Secure Your Equipment
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By secure your equipment, I mean two things. One, have it mounted on a sturdy tripod or other style of camera mount such as clamps or a stand, something that won’t move even a micron throughout your time-lapse photography shoot.
The second meaning is to make sure it doesn’t get stolen, run over, or swept away by a lava flow. This may require constant monitoring, a lock, or placing it in a spot accessible only by you. Be careful! Some remote spots may be somewhat hazardous, involving heights, slopes, or tight quarters.
Set Focus and Exposure
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For most time-lapse photography sessions, you will want to set both the focus and the exposure manually. In the days of film, we relied on the exposure latitude of color negative and black and white films to help us out, now we rely on RAW files for the same reasons.
This may seem counterintuitive to some, but leaving focus and exposure up to automation generally results in quite a few unsable frames, more so than setting manually and using good judgement does. Especially will the autofocus tend to mess things up for you.
Therefore, with the time-lapse photography gear most of us will be using, it’s a good idea to set up our equipment during a time period when the exposure settings aren’t likely to vary much. The full daylight hour from a couple of hours before Noon to several hours after seems to work well in many situations. The more experienced you become, the more latitude you will be able to handle.
Use Blur Motion Technique
photo by JohnnyGreig via iStock
This is another idea that sounds counterintuitive at first. However, when you play back the finished video of your time-lapse photography at regular speed, sharply recorded moving objects will create a jarring stop motion effect. This is usable for some subjects, but for many others it just looks odd.
Using shutter speeds that let the subjects in motion blur out a little bit results in a video that feels more natural and is comfortable to view. Part of the reason is because we know the scene is changing due to things being in motion, seeing the apparent motion of slow shutter speed blur makes the brain react better than the jerky stop motion effect of clearly defined moving objects.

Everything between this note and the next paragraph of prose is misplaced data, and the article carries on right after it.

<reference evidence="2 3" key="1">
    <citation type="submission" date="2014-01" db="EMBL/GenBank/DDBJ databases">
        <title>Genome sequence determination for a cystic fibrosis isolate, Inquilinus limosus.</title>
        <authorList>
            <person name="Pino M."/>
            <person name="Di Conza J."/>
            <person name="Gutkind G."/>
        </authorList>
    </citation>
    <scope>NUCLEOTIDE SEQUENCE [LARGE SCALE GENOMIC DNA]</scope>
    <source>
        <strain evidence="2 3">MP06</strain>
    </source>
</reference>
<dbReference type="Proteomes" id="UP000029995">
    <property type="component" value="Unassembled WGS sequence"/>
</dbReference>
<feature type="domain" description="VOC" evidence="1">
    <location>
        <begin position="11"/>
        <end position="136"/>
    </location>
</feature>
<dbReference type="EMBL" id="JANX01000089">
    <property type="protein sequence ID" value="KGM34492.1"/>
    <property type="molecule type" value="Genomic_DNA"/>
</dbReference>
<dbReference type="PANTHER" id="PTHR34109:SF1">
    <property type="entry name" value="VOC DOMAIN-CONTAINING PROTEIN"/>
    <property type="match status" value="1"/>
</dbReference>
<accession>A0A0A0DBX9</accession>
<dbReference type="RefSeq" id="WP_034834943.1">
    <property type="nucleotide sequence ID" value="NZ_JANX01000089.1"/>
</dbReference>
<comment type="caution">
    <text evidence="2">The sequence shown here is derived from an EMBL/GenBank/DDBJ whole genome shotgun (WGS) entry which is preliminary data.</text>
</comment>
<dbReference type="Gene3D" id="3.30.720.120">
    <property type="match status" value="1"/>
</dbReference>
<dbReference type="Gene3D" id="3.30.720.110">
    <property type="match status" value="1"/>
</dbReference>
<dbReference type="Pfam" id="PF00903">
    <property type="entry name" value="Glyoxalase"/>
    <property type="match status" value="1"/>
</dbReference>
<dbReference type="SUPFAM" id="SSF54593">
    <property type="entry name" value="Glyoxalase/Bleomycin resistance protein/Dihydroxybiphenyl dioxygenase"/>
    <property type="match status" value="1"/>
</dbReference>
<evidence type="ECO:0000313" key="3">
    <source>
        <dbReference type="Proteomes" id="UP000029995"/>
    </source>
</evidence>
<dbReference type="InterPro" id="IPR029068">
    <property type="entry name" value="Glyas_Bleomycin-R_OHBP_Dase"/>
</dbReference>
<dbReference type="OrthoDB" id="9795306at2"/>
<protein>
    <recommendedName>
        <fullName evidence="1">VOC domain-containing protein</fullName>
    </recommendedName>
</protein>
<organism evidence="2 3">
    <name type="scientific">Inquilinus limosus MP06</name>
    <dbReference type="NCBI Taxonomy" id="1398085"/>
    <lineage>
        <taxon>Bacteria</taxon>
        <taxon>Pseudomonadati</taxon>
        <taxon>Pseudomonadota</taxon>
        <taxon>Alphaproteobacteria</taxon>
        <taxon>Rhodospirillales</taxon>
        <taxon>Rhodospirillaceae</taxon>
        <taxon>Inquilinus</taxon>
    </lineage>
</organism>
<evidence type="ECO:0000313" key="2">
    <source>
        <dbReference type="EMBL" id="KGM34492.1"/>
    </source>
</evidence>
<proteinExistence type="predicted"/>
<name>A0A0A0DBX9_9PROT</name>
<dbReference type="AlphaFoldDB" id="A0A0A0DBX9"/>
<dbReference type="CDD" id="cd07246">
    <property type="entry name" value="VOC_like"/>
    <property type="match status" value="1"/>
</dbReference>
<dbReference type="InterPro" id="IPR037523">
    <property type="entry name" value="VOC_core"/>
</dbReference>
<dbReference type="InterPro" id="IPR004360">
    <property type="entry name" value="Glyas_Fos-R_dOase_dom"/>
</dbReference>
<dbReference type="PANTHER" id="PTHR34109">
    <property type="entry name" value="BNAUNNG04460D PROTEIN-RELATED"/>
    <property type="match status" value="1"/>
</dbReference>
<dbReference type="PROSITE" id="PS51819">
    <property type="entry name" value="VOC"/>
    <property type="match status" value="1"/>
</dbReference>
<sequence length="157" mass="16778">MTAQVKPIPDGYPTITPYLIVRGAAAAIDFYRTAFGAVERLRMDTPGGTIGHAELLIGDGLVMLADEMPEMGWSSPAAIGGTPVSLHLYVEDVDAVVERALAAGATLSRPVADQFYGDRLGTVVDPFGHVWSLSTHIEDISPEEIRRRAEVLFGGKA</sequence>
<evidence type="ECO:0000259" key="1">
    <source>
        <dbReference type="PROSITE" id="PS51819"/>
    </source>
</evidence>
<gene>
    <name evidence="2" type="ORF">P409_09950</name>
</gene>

Sounds weird, but it really does work. A great way to be able to ensure a slow enough shutter speed for the exposures is to use a variable ND filter to attenuate the light intensity of the scene. I like a variable version of ND filters for this because it allows for more control options.
A filter like the H&Y K-Series Variable ND filter is perfect for this use, plus it adds into our set up being a very good circular polarizer as well, helping tame reflections and really drawing attention to cloud detail in the sky as the movie progresses.
photo by scanrail via iStock
Since we are shooting in RAW for more latitude in exposure, we are going to need to post process the files. Time-lapse photography produces a lot of files, depending on the interval chosen between each exposure. Remember, each individual frame captured will only be seen for a fraction of a second at a time during playback.
Batch processing, especially with a non destructive program like Lightroom, will save you a whole lot of time in finishing your time-lapse photography project.
Batch means you can do the same operation to several files at once. Non destructive means your computer processor can work less, so the entire multi file operation can proceed relatively quickly.
The end result will be a whole lot fun to watch and share. Plus, each time you make a time-lapse, you will learn something to make your next time-lapse photography project even better.